When someone is diagnosed with obsessive-compulsive disorder, education is essential. Understanding what the disorder entails and how to best treat it are key components to recovery. As we know, however, OCD can be very sneaky, and sometimes this quest for knowledge can go awry. Sigh. Just when I thought OCD couldn’t get any more complicated…..
In this excellent post written by Stacey Kuhl Wochner, LCSW, Ms. Wochner explains that sometimes OCD sufferers (many who have had previous success with Exposure and Response Prevention Therapy) begin to feel that therapy is not helping as much as it used to. Why isn’t it working? Maybe they aren’t doing it right? Maybe they don’t truly understand everything about their OCD and treatment and need to learn more? What is happening is the uncertainty about keeping OCD in check is turning into an obsession. Sufferers believe they will never be able to beat OCD; their lives will be horrible.
So they begin a quest to research, learn and discuss everything there is to know about every aspect of OCD. Ms. Wochner calls this “the solving compulsion.” Sufferers might even attempt to engage in ERP therapy, but for the wrong reasons. Exposures now become a compulsion, a way to reduce anxiety, instead of the anxiety provoking act they are intended to be.
How is this type of OCD dealt with? As Ms. Wochner tells us: “Having unwanted thoughts and feelings about losing control of your OCD is not the problem. Your effort to rid yourself of your thoughts and feelings is the problem.” So really, it’s no different from other examples of the disorder. Sufferers need to feel the uncertainty about their OCD without allowing themselves to engage in any solving rituals. By doing this, they will be engaging in ERP Therapy in the right way and for the right reasons. Of course this will be anxiety provoking at first (which of course means you are doing it right) but eventually your OCD will lose its power.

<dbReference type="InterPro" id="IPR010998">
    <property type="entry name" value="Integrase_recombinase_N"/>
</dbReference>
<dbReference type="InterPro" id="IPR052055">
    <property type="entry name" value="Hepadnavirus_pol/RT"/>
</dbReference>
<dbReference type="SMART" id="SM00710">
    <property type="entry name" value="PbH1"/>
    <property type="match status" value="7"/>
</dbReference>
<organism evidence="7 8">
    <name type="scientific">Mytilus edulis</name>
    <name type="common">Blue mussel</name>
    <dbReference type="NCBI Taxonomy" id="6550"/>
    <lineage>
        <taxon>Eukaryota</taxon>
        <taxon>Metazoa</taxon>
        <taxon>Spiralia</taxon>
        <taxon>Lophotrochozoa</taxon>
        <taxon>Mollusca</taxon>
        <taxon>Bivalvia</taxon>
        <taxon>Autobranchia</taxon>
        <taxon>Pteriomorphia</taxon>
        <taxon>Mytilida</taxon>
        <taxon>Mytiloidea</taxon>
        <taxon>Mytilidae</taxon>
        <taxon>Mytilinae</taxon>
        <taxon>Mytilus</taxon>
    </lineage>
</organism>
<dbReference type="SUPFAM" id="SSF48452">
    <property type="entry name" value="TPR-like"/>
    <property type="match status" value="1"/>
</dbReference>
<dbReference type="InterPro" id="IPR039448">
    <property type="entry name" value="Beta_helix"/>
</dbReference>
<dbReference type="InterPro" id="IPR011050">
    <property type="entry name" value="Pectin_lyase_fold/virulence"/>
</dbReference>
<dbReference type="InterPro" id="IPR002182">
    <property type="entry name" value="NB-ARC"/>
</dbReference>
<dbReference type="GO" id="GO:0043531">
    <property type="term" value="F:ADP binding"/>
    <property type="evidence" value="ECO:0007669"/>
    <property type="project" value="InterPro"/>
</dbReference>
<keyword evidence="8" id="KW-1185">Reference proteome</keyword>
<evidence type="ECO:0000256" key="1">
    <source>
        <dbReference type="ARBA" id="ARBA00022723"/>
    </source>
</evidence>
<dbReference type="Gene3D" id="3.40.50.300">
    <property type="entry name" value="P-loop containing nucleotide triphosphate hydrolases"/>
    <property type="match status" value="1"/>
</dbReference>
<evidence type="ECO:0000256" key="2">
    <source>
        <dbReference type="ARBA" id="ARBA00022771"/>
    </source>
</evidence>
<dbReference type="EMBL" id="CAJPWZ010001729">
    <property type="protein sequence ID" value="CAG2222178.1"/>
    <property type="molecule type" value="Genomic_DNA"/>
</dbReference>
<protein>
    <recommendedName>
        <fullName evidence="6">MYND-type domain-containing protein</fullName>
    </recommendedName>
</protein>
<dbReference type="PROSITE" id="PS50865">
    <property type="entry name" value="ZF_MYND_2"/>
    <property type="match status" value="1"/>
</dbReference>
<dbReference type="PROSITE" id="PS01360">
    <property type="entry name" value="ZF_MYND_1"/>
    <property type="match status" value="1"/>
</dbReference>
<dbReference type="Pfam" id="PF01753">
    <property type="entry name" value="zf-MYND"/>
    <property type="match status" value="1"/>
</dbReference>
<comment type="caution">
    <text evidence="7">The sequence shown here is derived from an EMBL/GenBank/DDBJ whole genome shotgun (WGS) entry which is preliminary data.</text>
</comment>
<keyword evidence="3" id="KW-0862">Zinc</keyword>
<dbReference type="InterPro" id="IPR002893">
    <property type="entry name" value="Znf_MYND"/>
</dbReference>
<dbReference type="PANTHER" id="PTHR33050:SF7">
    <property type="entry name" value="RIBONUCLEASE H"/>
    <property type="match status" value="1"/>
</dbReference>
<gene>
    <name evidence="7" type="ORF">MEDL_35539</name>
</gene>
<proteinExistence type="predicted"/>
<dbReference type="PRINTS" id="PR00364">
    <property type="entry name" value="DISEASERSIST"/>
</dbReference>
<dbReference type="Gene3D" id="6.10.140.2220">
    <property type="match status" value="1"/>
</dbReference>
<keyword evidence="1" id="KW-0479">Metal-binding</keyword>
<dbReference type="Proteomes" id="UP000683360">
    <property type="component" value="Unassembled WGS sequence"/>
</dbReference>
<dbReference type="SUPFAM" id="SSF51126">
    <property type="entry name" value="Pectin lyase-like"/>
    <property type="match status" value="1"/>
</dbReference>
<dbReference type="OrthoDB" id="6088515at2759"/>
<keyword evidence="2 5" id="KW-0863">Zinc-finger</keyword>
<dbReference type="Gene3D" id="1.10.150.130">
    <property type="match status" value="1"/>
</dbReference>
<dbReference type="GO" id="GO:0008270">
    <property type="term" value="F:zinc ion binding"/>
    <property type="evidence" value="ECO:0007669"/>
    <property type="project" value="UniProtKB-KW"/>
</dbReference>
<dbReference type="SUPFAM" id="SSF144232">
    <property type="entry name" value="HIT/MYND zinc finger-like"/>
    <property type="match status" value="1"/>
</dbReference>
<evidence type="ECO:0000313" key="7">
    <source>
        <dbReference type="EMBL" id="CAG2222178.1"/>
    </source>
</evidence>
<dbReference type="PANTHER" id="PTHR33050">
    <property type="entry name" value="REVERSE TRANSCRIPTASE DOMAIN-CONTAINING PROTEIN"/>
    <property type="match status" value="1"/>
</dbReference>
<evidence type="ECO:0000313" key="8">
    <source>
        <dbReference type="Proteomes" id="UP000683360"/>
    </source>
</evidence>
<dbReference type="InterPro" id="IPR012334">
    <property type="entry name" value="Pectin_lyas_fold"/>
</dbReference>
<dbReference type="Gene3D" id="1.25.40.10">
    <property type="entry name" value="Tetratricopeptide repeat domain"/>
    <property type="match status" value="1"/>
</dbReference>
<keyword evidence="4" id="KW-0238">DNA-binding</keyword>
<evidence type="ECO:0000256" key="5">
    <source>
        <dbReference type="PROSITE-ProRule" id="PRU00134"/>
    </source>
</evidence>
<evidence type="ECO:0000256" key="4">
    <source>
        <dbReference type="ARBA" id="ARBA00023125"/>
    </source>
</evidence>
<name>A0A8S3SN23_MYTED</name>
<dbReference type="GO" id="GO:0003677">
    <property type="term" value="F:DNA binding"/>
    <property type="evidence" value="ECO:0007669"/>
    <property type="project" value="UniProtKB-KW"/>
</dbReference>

I highly recommend reading her post, as I’ve only touched upon some of the basics. What really became clear to me while reading this article is how crucial it is to have a therapist who truly understands OCD. My guess is there are plenty of health care providers who deal with patients with solving rituals (Ms. Wochner does a great job of describing a typical therapy session) and don’t even realize it. Therapy sessions with these providers will hurt, not help, OCD sufferers.
So yes, OCD is complicated, but not so complicated that it can’t be outsmarted. If you’re armed with a competent therapist and a willingness to face and accept the uncertainty of life, OCD doesn’t stand a chance.
The Brain & Behavior Research Foundation is a New York-based nonprofit organization that has awarded nearly $300 million in mental illness research grants since 1987 to scientists around the world. They are “committed to alleviating the suffering caused by mental illness,” and offer free webinars, information resources and activities to the public.
I’ve recently been asked by a representative of this foundation to spread the word about an upcoming free webinar about OCD. This webinar is part of their Tuesday series that features leading mental health researchers presenting the latest in new technologies, diagnostic tools, early intervention strategies and next generation therapies for mental illness. I am happy to help spread the word:
The following webinar will be presented on Tuesday, May 14, 2013, 2:00 p.m.-3:00 p.m. ET:
If you have the opportunity to listen to this presentation, I’d love to hear your thoughts about it!
I’ve written before about my son Dan’s almost lifelong dream of becoming an animator. When his OCD was severe, he came very close to giving up on this dream. My husband and I kept the bar high for him because we knew it was what he really wanted. We realized he was committed to continuing Exposure and Response Prevention (ERP) Therapy and so we encouraged him to go back to school. If it didn’t work out, at least he would have given it his best shot. Though there were some difficult times, one year ago Dan received his Bachelor of Fine Arts degree in computer animation, and he now works in his chosen field.
During his stay at a residential treatment program for OCD following his freshman year, Dan’s therapist suggested he become an art teacher; he felt that road would be less stressful for Dan . While an art teacher is a great job for someone who wants to be an art teacher, Dan never had the slightest interest in the teaching field. I am thankful he decided to stay on track and pursue his dream.